Through panel presentations and group discussions it became clear that communities and state agencies maintain fundamentally different interpretations of what constitutes institutional effectiveness because they have different goals and values. For example, in one community an explicit goal across the range of programs was the maximum disbursement of employment opportunities among the greatest number of community members. This might include job-sharing or job-rotation programs where several community members gain from a single employment opportunity. However, for government agencies, "effectiveness" is generally evaluated in terms of meeting program objectives, including meeting project timelines, budget demands, transparency of fiscal allocations, and other quantifiable indicators. When evaluated by these criteria, communities often find themselves at odds with agency representatives.
Given there were various interpretations of institutional "effectiveness," a single definition was not reached. However, and perhaps more importantly, several factors were identified that, if not considered, would certainly limit any chance of achieving institutional effectiveness regardless of whose criteria are applied. Thus by the close of the workshop there was fairly broad agreement on several major themes where solutions may lie. These thematic areas include the necessity of local autonomy in decision-making, fiscal responsibility, access to education and training, the development of effective means of inter- and intra-communication, and mutual respect for values and culture. To achieve each of these outcomes, all workshop participants agreed on the importance of fostering strong leadership skills among Native youth, while staying true to Native cultural and traditional values.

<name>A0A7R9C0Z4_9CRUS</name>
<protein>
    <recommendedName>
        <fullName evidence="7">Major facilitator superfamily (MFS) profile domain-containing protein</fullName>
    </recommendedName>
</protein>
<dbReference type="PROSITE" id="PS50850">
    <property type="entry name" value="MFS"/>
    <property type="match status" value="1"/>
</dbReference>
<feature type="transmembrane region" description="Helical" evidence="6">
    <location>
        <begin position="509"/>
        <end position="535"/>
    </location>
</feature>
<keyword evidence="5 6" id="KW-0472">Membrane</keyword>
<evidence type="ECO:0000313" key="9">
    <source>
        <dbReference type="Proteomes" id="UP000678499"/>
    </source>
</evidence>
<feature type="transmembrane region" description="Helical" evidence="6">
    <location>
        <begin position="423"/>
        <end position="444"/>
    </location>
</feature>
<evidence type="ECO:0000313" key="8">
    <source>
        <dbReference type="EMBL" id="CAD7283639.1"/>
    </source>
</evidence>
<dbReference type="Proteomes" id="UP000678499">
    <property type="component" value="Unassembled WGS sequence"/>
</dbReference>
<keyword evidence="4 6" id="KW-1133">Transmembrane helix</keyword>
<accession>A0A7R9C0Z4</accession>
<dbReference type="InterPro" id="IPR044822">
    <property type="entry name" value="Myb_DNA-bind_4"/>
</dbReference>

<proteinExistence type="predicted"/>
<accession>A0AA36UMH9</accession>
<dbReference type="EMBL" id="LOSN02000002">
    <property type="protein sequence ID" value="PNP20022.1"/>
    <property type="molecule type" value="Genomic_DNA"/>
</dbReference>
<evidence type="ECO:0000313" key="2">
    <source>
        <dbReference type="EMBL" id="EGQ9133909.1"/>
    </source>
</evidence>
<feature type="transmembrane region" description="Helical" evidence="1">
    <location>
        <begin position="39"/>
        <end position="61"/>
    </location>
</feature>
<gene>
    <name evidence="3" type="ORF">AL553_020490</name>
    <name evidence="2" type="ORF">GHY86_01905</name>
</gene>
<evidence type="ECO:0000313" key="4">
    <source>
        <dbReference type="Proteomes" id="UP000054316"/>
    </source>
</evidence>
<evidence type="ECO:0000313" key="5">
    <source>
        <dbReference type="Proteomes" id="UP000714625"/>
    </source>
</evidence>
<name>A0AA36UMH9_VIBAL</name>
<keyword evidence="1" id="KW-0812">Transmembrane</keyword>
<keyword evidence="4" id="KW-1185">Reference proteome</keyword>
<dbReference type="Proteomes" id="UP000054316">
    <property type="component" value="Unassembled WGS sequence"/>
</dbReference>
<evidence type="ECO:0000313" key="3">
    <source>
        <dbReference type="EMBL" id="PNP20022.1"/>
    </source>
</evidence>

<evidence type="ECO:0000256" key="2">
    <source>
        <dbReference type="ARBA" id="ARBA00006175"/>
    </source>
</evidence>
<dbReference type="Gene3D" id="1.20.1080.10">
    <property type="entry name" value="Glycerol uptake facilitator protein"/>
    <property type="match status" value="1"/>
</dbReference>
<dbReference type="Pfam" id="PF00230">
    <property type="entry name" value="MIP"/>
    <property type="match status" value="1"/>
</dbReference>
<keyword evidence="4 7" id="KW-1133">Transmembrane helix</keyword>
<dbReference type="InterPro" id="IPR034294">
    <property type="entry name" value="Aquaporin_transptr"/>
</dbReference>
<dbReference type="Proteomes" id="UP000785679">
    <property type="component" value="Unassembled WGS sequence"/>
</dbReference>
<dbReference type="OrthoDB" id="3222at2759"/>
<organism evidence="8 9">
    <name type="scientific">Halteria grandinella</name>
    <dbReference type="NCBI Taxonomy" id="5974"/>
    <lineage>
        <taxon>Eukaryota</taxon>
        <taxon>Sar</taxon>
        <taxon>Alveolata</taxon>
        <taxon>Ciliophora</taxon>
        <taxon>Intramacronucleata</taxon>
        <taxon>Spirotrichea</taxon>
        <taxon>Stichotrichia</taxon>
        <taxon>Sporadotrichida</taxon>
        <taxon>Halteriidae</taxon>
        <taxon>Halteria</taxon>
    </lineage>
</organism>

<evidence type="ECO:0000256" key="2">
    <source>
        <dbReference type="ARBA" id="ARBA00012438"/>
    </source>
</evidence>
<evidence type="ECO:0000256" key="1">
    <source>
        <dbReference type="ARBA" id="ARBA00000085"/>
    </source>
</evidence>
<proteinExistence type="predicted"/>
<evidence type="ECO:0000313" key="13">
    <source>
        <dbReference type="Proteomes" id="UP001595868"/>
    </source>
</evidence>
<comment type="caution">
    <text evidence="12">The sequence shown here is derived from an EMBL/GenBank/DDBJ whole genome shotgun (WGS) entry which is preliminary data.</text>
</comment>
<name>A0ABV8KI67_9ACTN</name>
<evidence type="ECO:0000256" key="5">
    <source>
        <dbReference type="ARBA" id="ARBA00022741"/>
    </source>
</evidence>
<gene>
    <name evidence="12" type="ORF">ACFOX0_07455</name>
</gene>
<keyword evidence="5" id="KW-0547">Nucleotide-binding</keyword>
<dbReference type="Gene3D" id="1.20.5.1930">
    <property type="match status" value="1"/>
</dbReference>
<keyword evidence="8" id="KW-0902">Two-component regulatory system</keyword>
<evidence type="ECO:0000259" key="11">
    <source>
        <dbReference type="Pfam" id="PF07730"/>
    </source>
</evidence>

Factors Contributing to Effective Institutions for Collective Action
Capacity to Plan Effectively
Native communities in rural Alaska have undergone considerable change over the past few decades. These changes, resulting from both internal and external factors, have greatly affected their political, social, cultural, and economic stability. Various problems stemming from legislative assaults on Native sovereignty, together with a general lack of economic opportunities, now permeate community life. These existing conditions have become increasingly complex as new concerns and challenges continue to confront Native leaders.